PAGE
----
The reconstructed modes and their temporally resolved probabilities/relative powers provide unique insight into the temporal dynamics within the cavity on a mode-by-mode basis. This result can be useful to explore VCSELs of varying aperture scale and shape to develop higher yield of optimum mode dynamics during fabrication. The typically used raster-scanning approaches only obtain the intensity variation of the VCSEL during modulation similar to Fig. 4i, r. While such information is useful, it does not elucidate the role of individual modes. Our tomographic approach provides not only the overall intensity profile (Fig. 4j, s), but crucially, the amplitude, phase and the relative powers of all spatial modes at each time.


The demonstrated technique takes a major step towards enabling characterisation of an unknown beam in space along with its spectral, temporal and polarisation characteristics. The approach constitutes a simple add-on system that can analyse an arbitrary beam as it is, without access to auxiliary light sources. Moreover, as the method leverages all possible internal references, it is able to analyse even incoherent light sources where there is no suitable self-reference. Interestingly, the technique also distinguishes spatial phase, amplitude and coherence of multiple mutually incoherent arbitrary fields within a single beam, including in situations when these fields spectrally overlap or have the same time delay. By utilising the standard spatial tomography formalism, all this information is acquired in a remarkably compressed way – using a single-pixel detector in the form of single-mode fibre and intensity-only measurements. No judicious choice of spatial basis is required as the outcome of the method is basis-agnostic, which we demonstrated by using a random spatial basis throughout this manuscript. Finally, the method works for any wavelength band for which the spatial light modulator, spectrometer and photodiode exist - with most photonics labs worldwide equipped to implement the technique at almost no additional cost.

The proof-of-concept experiments explored the intricate spatiotemporal and spectral output of a modulated vertical-cavity surface-emitting laser (VCSEL) diode that represents a class of optical beams difficult to analyse using existing techniques. The lack of complete characterisation of such laser sources represents a bottleneck in a growing number of consumer, medical, automotive, sensing and imaging applications46. Our method unlocks information that can benefit these applications, as well as support many other areas where the full knowledge of the beam is critical, such as laser engineering7, optical communication in fibres and free-space47, quantum information48 and remote sensing49. Moreover, the compatibility of the method with any intensity-based detectors opens diverse opportunities for in-depth laser diagnostics. For example, if radio-frequency spectrum analyser is used, the method can recover modally resolved relative intensity noise. The noise reduction is an important aspect of VCSEL engineering that plays a critical role in endeavours to develop 100 GHz VCSELs for next-generation interconnects. Finally, based on the knowledge of the modal content, it is possible to design spatial filters that can be either used to launch one specific mode or enable observation of a target spatial mode in isolation from the rest of the system. We demonstrate these applications in Supplementary Note 10. Such spatial filter toolbox can be indispensable for establishing and removing “rogue" modes that impair the overall performance of the system – for example, from the modulation speed or the relative intensity noise perspective.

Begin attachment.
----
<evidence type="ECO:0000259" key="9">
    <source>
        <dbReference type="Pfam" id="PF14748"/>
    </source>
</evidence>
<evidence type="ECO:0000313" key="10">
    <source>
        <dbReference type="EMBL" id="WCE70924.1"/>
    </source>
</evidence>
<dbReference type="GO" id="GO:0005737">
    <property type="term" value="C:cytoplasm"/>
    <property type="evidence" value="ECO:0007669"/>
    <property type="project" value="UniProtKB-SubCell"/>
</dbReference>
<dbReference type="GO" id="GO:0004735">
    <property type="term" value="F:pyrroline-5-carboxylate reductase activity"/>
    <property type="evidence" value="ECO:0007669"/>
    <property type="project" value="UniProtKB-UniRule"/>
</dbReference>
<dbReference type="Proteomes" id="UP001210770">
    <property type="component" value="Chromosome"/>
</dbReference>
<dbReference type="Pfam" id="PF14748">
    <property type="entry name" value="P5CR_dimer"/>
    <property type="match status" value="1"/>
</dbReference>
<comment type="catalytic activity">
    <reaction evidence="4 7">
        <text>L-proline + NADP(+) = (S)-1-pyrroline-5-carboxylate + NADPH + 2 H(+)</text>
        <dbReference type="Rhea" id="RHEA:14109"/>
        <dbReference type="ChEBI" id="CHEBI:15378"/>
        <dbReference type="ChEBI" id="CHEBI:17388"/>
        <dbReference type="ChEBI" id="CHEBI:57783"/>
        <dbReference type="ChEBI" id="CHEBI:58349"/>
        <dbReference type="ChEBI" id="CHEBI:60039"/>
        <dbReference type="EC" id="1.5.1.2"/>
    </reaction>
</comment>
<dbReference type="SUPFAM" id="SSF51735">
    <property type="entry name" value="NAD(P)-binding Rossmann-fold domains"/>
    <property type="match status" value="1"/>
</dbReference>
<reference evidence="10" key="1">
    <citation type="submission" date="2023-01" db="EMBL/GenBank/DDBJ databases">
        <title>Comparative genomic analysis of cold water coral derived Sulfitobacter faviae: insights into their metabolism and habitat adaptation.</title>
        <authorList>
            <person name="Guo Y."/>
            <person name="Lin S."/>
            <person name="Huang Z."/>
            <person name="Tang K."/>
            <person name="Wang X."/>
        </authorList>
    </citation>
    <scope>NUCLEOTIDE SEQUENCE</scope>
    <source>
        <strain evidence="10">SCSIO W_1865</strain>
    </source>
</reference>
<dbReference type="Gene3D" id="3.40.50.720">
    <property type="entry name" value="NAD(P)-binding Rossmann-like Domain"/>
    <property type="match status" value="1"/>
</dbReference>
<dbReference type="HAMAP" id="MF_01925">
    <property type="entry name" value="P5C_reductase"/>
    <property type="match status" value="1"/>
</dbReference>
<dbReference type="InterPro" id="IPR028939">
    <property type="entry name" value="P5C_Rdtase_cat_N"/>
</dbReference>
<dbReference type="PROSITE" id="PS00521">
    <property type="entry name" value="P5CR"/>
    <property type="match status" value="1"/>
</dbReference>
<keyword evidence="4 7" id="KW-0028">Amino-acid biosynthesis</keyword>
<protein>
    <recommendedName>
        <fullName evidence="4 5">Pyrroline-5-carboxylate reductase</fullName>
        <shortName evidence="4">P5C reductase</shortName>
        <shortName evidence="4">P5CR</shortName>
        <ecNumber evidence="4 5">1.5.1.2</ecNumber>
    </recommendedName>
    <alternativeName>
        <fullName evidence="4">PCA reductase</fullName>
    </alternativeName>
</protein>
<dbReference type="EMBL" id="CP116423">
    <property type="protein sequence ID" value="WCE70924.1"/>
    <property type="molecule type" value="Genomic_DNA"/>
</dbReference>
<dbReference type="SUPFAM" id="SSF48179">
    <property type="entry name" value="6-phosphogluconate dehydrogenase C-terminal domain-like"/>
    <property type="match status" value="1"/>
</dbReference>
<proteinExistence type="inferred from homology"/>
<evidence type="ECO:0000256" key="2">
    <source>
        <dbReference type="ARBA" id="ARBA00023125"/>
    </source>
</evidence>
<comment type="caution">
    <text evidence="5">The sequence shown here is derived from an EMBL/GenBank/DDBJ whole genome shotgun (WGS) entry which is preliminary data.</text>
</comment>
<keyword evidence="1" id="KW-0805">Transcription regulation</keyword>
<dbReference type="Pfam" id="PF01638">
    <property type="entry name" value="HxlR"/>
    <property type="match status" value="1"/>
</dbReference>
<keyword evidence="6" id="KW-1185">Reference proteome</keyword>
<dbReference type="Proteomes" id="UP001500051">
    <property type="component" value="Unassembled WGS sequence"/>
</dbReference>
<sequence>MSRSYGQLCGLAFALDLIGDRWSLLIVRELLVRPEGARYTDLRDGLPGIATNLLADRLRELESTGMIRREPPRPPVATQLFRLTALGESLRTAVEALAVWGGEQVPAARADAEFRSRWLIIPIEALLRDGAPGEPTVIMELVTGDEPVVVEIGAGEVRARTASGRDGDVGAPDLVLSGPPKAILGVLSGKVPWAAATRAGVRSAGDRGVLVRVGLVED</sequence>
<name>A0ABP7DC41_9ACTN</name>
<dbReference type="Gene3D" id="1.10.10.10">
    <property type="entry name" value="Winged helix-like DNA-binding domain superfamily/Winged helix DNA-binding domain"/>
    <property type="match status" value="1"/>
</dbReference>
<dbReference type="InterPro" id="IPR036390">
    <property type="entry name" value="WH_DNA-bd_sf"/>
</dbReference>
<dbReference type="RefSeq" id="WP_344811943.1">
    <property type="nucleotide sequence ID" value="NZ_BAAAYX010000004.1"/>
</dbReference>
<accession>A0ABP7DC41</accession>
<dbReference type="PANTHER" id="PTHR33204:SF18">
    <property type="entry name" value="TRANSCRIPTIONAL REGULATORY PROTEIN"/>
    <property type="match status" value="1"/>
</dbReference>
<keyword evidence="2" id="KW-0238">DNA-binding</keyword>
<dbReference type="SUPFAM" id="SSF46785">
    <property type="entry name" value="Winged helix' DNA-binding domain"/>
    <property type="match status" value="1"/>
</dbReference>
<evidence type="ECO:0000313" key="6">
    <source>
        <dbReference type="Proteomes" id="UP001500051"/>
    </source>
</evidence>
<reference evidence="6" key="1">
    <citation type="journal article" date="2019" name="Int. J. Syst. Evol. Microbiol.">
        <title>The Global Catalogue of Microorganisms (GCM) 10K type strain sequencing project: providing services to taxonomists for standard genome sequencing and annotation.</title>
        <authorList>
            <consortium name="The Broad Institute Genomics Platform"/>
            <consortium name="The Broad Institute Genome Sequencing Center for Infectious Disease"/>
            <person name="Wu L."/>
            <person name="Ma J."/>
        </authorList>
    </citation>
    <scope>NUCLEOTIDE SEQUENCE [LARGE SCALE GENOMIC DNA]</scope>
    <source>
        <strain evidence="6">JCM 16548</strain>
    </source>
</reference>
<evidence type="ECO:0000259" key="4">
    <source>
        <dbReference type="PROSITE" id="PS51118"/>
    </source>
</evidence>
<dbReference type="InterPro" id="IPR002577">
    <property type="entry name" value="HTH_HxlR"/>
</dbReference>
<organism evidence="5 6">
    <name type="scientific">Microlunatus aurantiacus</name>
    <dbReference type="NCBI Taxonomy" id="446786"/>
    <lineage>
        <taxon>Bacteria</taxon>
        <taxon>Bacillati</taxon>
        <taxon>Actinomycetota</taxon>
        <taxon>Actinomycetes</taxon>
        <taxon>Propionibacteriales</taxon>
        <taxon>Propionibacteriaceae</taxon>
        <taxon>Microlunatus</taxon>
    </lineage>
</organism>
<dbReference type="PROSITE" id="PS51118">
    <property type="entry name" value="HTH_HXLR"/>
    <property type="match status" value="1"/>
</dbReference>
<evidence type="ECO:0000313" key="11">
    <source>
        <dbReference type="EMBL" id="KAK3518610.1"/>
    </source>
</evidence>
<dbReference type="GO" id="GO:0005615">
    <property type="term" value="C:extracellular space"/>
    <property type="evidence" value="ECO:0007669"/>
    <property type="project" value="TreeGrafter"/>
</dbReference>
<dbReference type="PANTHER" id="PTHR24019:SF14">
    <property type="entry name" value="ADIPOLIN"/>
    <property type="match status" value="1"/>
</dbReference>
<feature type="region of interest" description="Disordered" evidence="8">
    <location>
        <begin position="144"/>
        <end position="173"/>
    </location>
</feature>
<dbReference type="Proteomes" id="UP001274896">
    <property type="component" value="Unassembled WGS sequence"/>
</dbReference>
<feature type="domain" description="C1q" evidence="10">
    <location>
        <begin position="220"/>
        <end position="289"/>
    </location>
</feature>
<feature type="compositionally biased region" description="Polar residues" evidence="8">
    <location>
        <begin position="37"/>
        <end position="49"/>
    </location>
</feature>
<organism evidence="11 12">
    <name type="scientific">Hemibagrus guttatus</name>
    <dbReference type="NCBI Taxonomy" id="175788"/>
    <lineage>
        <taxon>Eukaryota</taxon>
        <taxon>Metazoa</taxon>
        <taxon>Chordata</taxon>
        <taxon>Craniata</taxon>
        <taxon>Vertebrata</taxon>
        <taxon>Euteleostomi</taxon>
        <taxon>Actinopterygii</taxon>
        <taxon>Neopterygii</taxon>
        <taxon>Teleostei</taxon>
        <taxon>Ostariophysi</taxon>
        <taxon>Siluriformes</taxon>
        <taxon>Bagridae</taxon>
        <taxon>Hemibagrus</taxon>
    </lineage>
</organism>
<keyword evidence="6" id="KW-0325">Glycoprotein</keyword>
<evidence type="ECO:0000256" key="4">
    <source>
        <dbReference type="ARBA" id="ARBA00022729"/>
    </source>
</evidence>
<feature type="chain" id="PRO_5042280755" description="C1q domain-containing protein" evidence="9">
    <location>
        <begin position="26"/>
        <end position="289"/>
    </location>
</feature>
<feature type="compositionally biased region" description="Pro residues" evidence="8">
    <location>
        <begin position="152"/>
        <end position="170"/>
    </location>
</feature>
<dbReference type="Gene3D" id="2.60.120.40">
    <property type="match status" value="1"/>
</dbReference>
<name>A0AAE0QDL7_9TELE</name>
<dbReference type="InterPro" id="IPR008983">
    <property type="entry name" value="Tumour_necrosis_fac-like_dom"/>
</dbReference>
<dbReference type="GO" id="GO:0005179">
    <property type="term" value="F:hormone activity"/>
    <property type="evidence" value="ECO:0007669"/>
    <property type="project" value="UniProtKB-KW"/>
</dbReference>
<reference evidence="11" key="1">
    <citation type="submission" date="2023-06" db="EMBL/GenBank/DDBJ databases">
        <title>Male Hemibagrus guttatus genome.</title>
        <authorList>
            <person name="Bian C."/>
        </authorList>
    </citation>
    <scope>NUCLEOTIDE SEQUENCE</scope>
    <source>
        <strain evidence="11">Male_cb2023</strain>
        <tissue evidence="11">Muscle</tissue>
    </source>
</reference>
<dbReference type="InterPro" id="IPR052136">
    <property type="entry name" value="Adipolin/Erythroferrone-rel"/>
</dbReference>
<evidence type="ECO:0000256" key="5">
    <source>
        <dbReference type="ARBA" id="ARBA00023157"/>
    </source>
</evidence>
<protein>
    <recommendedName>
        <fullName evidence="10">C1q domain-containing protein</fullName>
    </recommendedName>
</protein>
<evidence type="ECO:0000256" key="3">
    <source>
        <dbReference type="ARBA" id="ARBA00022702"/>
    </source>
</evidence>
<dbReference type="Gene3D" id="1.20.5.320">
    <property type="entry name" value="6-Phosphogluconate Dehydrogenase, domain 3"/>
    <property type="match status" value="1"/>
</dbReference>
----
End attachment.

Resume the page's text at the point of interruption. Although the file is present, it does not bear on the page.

The next-generation design of the method will aim to provide real-time feedback on the optical beam. The current configuration requires identical copies of the beam to be generated for each spatial projection measurement, which we achieve by modulating the beam with a PRBS synchronised with an oscilloscope. The total time required to display ≈ 1000 projective masks and acquire the data can be significant, currently around 30 min as detailed in Supplementary Note 9. This problem can be alleviated either by utilising multiplexed holograms17 or by using multiplane-light-converters16,50,51 that both allow simultaneous interrogation of light with all spatial analyser states in parallel. The detection in such a scenario can be realised via a single-photon avalanche diode array (time) and a hyperspectral camera (spectrum). Additional improvements can be implemented in polarisation detection. Currently, our proof-of-concept system can only infer global polarisation characteristics across the whole cross-section of the beam as we do not perform state tomography on a polarisation degree of freedom. Extending the method to recover local polarisation information is possible by using the spatial and polarisation analysers in tandem, with both types of analysers implemented on respective SLMs52 to create the required projection masks for space and polarisation degrees of freedom. Such modification would make our method suitable for the analysis of hybrid entangled states such as vector beams53, where the polarisation depends on the spatial position and the space/polarisation degrees of freedom are non-separable40. A further serialisation of projective tomography elements (space, polarisation, energy/time) that would perform tomography of each degree of freedom is needed to extend the scope of the method to hyperentangled states in space, polarisation and time-energy41.